When AOL bought Time Warner, and when Viacom bought CBS, and when Disney bought ABC (and, when Steve Brill jumped into bed with everyone he covers), all of the esteemed editors involved vowed that synergy would never influence their editorial decisions -- heck, they'll be even tougher now! -- and besides, as Kara Swisher wrote in her Jonathan Sacks profile, "outsiders will certainly cry foul if the giant makes a wrong move."

Well that's a nice idea, and it's totally false. To my knowledge, there isn't a single person in the country who tracks how Big Media covers its corporate cousins and partners, even on a part-time basis (if I'm wrong, please someone tell me). It's too vast, too tedious, maybe too 1980s (like divestment ... or the 4th Amendment), and turns out no one much wants to pay for the service. Even when that media watchdog Brill's Content published a sleep-inducing tome on the marketing of Austin Powers, it didn't see fit to examine how CNN or People covered Time Warner's new blockbuster, beyond the ground-breaking observation that the movie "also benefited from corporate synergy."

Think about that the next time you see some million-dollar Manhattan peacock huff and puff about how "the marketplace will catch us if we slip!" Actually, the marketplace is tired, and can barely raise a murmur of dissent when CBS surreptitiously dedicates a half-hour of prime time to promote an Internet company it happens to own (it airs next week; check it out).

With this kind of resistance, it's no wonder that Sacks and his ilk are bulldozing every notion of journalism that includes romance, fun or basic values. Why not? Reporters will work for any fool with money, and put up with any old crap. Right? Right?


It may sound like I'm worried about all of this. Truth is, I'm not, beyond the mild annoyance of having the Tom Brokaw/David Shaw/Cokie Roberts generation continuing to stake a claim on my profession's high ground for another year or two.

My hope is based on the market. Consolidation of expression (print journalism, music, film, broadcasting, books, Web publishing) creates giant companies that become more inefficient and out-of-touch with each new employee. This conformism in turn breeds backlash, and nourishes the soil for independents. It's a well-established cycle in all businesses catering to the public tastes: Prohibition begets jazz, suburbia begets rock & roll, corporate rock begets punk. There are too many weirdos with energy in this country to allow a handful of bland, patronizing COOs to define our common media experience.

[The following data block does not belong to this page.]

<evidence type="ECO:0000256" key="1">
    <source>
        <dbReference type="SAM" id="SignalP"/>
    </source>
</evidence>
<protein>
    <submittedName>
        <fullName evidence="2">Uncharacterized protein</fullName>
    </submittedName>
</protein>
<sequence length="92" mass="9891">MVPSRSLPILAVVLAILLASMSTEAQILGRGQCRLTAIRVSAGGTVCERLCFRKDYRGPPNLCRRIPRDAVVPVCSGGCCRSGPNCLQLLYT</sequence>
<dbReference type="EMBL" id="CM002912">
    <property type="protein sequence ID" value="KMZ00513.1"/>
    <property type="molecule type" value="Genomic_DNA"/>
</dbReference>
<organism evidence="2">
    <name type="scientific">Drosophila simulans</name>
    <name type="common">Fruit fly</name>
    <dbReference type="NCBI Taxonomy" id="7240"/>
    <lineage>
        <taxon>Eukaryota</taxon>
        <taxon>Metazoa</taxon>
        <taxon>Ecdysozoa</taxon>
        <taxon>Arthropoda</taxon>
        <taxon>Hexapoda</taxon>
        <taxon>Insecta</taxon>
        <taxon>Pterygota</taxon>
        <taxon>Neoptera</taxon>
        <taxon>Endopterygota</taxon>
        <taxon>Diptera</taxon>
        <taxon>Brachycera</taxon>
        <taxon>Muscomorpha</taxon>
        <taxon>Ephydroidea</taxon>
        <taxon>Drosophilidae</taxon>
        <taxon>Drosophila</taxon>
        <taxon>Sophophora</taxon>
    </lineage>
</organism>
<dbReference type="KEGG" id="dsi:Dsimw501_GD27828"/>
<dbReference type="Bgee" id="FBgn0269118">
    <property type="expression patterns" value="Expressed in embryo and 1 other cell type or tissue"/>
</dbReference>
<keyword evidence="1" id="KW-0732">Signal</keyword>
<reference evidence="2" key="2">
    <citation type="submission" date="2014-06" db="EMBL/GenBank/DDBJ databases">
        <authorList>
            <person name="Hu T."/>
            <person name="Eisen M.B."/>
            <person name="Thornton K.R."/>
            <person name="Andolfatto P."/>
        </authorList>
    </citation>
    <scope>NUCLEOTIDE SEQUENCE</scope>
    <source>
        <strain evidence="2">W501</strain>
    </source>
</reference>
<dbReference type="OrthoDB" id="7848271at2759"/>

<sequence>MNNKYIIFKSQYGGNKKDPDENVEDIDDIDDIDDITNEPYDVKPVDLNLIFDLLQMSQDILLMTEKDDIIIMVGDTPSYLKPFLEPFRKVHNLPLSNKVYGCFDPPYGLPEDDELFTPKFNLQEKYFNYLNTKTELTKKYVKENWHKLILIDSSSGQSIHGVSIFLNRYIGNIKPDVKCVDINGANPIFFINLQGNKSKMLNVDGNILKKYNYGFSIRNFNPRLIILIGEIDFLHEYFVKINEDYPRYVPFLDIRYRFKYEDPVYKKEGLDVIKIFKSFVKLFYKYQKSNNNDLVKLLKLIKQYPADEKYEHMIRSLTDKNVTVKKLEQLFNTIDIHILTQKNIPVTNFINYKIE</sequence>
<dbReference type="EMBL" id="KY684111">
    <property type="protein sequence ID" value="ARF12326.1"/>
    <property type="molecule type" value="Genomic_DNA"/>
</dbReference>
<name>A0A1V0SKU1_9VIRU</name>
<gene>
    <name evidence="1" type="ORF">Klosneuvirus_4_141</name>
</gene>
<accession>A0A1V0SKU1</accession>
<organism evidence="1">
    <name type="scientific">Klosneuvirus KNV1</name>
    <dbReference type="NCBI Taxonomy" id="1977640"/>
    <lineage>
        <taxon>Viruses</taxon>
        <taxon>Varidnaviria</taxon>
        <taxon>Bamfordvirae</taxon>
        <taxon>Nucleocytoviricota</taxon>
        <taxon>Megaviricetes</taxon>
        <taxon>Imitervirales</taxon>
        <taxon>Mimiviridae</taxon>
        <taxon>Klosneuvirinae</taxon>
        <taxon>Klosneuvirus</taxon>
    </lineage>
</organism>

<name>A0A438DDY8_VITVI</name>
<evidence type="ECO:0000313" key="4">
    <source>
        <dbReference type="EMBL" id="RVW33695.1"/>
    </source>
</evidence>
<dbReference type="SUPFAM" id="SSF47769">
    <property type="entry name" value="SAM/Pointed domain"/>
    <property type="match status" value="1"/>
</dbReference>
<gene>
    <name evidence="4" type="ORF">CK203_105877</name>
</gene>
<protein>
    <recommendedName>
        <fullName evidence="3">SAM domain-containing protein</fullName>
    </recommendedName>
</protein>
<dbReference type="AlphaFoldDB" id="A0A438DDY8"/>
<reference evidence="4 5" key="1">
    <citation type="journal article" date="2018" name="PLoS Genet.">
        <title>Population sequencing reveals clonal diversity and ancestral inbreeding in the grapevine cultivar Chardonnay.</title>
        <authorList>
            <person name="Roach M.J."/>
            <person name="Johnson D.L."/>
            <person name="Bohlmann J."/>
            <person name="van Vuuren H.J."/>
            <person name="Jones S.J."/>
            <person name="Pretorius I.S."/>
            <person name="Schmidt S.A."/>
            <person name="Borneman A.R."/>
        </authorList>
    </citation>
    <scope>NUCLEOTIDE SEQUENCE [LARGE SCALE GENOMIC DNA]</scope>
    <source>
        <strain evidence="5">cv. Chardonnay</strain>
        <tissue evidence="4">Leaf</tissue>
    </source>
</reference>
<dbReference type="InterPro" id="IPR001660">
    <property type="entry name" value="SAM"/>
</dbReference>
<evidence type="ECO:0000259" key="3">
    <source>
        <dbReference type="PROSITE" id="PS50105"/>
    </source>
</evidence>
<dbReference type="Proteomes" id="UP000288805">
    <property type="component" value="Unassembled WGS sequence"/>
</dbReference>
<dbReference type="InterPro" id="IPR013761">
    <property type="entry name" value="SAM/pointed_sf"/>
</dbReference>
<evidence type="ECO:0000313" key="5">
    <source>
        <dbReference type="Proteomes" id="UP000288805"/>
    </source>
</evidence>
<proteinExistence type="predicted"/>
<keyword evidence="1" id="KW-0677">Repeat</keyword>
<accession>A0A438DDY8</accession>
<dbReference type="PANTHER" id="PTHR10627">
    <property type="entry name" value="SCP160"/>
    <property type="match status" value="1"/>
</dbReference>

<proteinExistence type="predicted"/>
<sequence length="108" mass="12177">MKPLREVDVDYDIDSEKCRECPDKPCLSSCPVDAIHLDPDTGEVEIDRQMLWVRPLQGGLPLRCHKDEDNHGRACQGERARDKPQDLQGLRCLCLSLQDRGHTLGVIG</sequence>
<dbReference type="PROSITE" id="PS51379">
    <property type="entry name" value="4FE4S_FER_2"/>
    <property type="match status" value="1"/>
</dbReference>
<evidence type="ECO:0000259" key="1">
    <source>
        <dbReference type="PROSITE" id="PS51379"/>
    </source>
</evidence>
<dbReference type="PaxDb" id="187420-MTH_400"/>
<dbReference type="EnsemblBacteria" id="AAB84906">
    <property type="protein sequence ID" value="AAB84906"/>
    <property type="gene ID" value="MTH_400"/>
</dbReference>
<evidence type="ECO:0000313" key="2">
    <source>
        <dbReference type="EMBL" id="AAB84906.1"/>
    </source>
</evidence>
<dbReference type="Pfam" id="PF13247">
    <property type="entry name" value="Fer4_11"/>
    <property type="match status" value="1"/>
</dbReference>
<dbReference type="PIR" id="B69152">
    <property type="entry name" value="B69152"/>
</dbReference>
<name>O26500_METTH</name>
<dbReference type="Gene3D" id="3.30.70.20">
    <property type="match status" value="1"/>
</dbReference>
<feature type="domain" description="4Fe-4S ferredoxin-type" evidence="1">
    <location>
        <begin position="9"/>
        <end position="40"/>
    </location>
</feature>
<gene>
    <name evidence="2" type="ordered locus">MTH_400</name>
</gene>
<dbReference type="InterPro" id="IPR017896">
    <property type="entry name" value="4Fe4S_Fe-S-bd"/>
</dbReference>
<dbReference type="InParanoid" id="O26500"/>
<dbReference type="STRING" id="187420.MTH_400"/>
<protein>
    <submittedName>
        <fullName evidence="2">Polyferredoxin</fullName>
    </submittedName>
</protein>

For all the frantic mergers and acquisitions, the largest media companies' average share of our attention span is decreasing. For all its stunning growth, AOL controls the same amount of the global online market -- around 12% -- that it did in 1994. The Internet is still the best do-it-yourself tool ever created, and access to it gets cheaper and more widespread every minute.

Jonathan Sacks, like every New Media geek eager to justify his shaky new quasi-journalism business, makes sure to mention how some of his staff used to work at respectable-sounding news organizations like the Associated Press or the Washington Post. So, in addition to exploiting the subscribers they attract, he and his kind are using quality reporters and editors as a kind of ethical cover to prove that the operation's legit. If the pedigrees leave, so does his cover.

'There are too many weirdos with energy in this country to allow a handful of bland, patronizing COOs to define our common media experience.'